Jane Jacobs wrote in “The Economy of Cities” that cities flourish when there is competition between many small and mid-sized companies which are clustered near enough that they can also learn from and teach one another. In an odd way Dufferin Grove was a microcosm of what Jacobs saw. Paradoxically, all those casual staff with no careers to lose, and for a time allowed to try things in the park, could riff off each other – making an adventure playground, campfires, supporting musicians in the park, baking bread, starting a snack bar, skate lending, setting up learn-to-play-shinny-hockey classes, ball and bat lending, challenging wannabe gangsters, negotiating with people who heard voices, digging new gardens, cooking dinners, fixing benches, building benches, facing down bullies, supporting picnics, calling parents, chasing thieves, writing grants, sorting receipts, counting money – the list could go on for a few more pages. A lot happened, there were stupid mistakes as well as many small triumphs, but always there were surprises.

Those diverse things kept bubbling up, helped by intermittent support or just benign neglect from further up the line, until about 2010. And then the pattern of lively inventiveness was stopped. Existing programs were set in cement, the staff were micro-managed, and costs went way up. Some staff left and many were, and are, very unhappy.

Bureaucracies are by their nature a monopoly. Jane Jacobs wrote that monopolies are NOT likely to allow cities to flourish. A monopoly often shuts things down from a distance, and it uses fancy language, often with great success, to distract people from what it’s doing. Toronto’s Parks and Rec monopoly/bureaucracy engages in costly “place-making” and “revitalizing.” It partners with other big players to embed a faux ”sense of belonging” in the citizens, and plays with the idea of electronically monitoring bums on benches (* see the footnote below).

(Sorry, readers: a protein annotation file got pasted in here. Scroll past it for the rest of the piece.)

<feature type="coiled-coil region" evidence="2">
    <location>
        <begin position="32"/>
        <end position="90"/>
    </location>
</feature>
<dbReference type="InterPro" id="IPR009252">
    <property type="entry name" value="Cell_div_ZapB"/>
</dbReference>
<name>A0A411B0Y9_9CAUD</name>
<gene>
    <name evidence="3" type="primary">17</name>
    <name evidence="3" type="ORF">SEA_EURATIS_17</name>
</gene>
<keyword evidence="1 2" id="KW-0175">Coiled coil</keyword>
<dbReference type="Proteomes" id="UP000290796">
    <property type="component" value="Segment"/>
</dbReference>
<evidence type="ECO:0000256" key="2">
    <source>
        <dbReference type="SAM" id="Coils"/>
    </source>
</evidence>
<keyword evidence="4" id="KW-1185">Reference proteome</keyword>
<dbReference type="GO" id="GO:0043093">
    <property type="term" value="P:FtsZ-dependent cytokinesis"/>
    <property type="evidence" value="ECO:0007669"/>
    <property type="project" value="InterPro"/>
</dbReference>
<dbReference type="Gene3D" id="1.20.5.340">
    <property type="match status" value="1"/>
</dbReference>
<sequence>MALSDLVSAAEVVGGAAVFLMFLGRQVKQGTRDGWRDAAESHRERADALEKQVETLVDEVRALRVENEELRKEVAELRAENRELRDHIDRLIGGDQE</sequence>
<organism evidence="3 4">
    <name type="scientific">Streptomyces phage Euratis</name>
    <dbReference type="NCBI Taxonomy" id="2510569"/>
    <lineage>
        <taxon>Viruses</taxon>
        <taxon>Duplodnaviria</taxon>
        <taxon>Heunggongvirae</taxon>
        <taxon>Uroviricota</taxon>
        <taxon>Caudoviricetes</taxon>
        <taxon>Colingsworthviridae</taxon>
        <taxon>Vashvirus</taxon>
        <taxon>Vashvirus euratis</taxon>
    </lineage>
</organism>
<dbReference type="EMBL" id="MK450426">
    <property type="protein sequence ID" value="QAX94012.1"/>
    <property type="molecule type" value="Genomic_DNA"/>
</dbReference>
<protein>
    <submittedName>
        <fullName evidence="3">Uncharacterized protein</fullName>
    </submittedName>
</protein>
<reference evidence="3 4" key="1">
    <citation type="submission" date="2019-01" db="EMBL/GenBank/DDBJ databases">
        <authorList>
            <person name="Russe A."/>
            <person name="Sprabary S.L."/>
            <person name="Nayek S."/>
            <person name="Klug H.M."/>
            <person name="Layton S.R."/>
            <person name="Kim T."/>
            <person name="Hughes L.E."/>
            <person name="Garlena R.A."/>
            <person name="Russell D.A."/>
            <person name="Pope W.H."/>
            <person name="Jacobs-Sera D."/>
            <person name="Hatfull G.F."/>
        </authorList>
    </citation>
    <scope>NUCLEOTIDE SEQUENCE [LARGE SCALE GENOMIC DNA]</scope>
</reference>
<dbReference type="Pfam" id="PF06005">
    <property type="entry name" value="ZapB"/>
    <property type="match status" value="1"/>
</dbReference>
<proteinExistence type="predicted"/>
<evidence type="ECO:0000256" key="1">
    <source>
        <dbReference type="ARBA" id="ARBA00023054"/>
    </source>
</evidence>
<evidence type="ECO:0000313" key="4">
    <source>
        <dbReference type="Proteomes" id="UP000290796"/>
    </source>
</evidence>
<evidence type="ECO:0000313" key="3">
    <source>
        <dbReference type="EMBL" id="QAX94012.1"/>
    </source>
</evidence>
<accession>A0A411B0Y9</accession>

Last September there was a packed “shall we run the park with a conservancy” meeting at the rink clubhouse, producing a 140-name email list. I think it’s pretty obvious by now that that there’s no conservancy waiting in the wings. The neighbourhood has changed. Tall towers are coming to swamp out the now-unaffordable houses: daunting. People are distracted.

But it ain’t over ‘til it’s over. There are grumblings, and there may be more. The city bureaucracy owns the park and they can do what they choose (see #8 in this series). But who knows when the next wave will come, of people willing to try things and be surprised, willing to work hard and not exaggerate and stay in the same place long enough to follow through?

For myself, I’ll be watching but not doing more in the park. I’ll be focusing on CELOS research, and I invite anyone who wants, to contribute from time to time to our task of doing “research by ordinary people that is disciplined, critical, well-documented and public” [Ivan Illich]. Part of my interest is in documenting what happens next, at Dufferin Grove Park, for the record.



The troubles of Sidewalk Lab are a cautionary tale. Journalist John Lorinc wrote about the space-age features that this Sidewalk hybrid – a self-identified visionary design company owned by Google, with its hands in our city’s pocket – intends to bring us, in an article titled “A Mess on the Sidewalk” in the March 2019 issue of Baffler. Lorinc wrote: “Imagine a city street or a public park that can “know” something about who was moving along it, together with subsidiary information about where and how these urbanites were using the space (e.g., was a particular set of sensor-equipped park benches especially popular during early evenings?).”

Benches, although they seem small and local, are part of the big picture when they become electronic. No need for park staff who talk to people in the park and slowly get to know them, because the data the benches collect can be used to construct algorithms about park usage and bench placement. The important task is constant measurement to see how it’s going. Last fall, Gehl/Sidewalk Lab worked with Park People, training some Thorncliffe Park high-rise residents to sit in their park and electronically log what people were doing there. The residents wanted more benches for family picnics, but instead, they got apps on specially adapted cell phones.